Birgitta: That reminds me of another podcast episode in the Thoughtworks Technology Podcast, a few episodes ago, I just listened to it on an evening walk. When you talk to Guo Xiao, our CEO, who started as a developer at Thoughtworks in 1999, and he's talking about how his first project was-- the first project that Thoughtworks ever tried extreme programming out of desperation, as he said, [chuckles] I think, and the amount of times in that podcast episode, you all use the sentence, "Well, we didn't have X then yet, there was no continuous integration server." I think you were wondering if there was even JUnit at the time. There it was also about figuring out the tooling, so you could even do those things.
Neal: What's the best granularity of a sensible default? Is this an individual person on a project? Is this at the team level? Is this an organizational level? Is it industry-wide? Where's the right level of granularity for this I guess?
Kief: I guess it's got to be team level, right?. It's going to be whoever you're working with and collaborating with. I think, Mike, you were saying earlier about how these-- they tend to be inclusive. They tend to be bringing people in. So, at least the team level, I would say, and if your team is working closely with other teams, it's very hard if you're doing continuous delivery and pipelines and all that stuff, and somebody else is in a very maybe waterfall way of working, doing integration testing and that kind of an environment is difficult. That's my thoughts anyways.
Birgitta: Yes. Team level. Then maybe on an organizational level, you have a set that a team would pull and then say, "These are our defaults," because another way to think about it is also that you have a default on the team, but then you do it like 80% of the time. Say, you switch it around, like you say, "Not-- Okay, there's always one person assigned to a story. Then we always have discussion if we have two people pairing on a story," but you switch it around to the default of having always two people pair and you have a discussion whenever you want to have an exception or whenever you want to do code review instead of care programming and so on. You maybe don't do it 100% of the time, goes back to dogmatic, but you only have the discussion when you do not want to do it.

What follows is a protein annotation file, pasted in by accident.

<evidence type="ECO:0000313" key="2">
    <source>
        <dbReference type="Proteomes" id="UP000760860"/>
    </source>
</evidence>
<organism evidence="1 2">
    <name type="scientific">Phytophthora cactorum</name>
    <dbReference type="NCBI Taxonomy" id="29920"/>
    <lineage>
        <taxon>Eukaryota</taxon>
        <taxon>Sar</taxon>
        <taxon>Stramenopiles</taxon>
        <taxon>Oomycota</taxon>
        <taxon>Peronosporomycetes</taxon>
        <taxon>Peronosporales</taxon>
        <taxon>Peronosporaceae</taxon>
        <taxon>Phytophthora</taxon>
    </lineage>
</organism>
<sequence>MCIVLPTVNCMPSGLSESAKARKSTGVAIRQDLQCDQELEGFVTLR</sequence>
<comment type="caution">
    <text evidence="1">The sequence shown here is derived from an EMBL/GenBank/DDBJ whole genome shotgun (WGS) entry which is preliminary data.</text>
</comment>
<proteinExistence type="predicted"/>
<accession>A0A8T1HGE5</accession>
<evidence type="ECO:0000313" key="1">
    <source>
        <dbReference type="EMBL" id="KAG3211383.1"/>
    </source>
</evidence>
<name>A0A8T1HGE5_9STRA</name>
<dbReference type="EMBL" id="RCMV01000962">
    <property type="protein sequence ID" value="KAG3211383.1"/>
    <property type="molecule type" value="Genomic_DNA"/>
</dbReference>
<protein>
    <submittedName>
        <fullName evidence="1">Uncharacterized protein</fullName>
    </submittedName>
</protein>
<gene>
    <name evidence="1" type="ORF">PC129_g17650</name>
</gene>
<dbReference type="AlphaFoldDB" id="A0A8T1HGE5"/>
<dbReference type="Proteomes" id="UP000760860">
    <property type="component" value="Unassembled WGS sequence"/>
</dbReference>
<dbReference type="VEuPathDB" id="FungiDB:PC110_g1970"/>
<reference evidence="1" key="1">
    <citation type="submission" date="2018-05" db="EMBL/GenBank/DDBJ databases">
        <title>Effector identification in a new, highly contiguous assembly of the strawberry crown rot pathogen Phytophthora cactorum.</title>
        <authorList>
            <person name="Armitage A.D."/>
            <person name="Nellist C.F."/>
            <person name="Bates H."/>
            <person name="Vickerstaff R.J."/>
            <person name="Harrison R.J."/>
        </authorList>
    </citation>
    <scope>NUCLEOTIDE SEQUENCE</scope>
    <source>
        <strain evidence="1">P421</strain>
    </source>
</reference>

Neal: I think that's an important distinction to be made between the idea of a sensible default versus a lot of governance activities because a sensible default is very much a proactive activity. At the beginning of a process, what default should I pick? Whereas a lot of governance activities are reactive in terms of policing things that fall outside the bounds of what you're trying to do. I think proactivity is an interesting feature of providing guidance rather than a restriction on teams and what they want to do and what their starting point is for trying to solve a particular problem.
Birgitta: Although you should, of course, also be reactive. Always retrospect on how they're going and maybe discover new defaults on the way or discover that one of them doesn't work.
Neal: Yes. I don't think it's a substitute for governance, but I think it's A good-- it's more of a gentler way to do governance of saying--
Birgitta: It's a puzzle piece of governance.
Kief: I think the best thing with these is where you view these not as things that somebody's telling you you have to do, but this is useful for us to do. It should be useful for you as a team to adopt these practices. If you're finding they're not useful, then you need to question that. It might be the practice. It might be that you need help using the practice. You should be viewing it as, and Birgitta, I think you said the very beginning about some people will worry about, is this something we're mandated to use? It's like, we don't have people going around to Thoughtworks projects and saying, "Are you doing TDD, and why not? Are you doing it good enough? Are you following--" It's not like that.
Birgitta: We are actually. [chuckles] We are actually though. We're going around, we're sending out surveys, asking people, "Are you applying this, partially applying this," all of that, but it's always super important to put it in the context of, "This is a survey to gather information and data also about how useful this actually is. You will not be on a status dashboard as red if you haven't done any of these."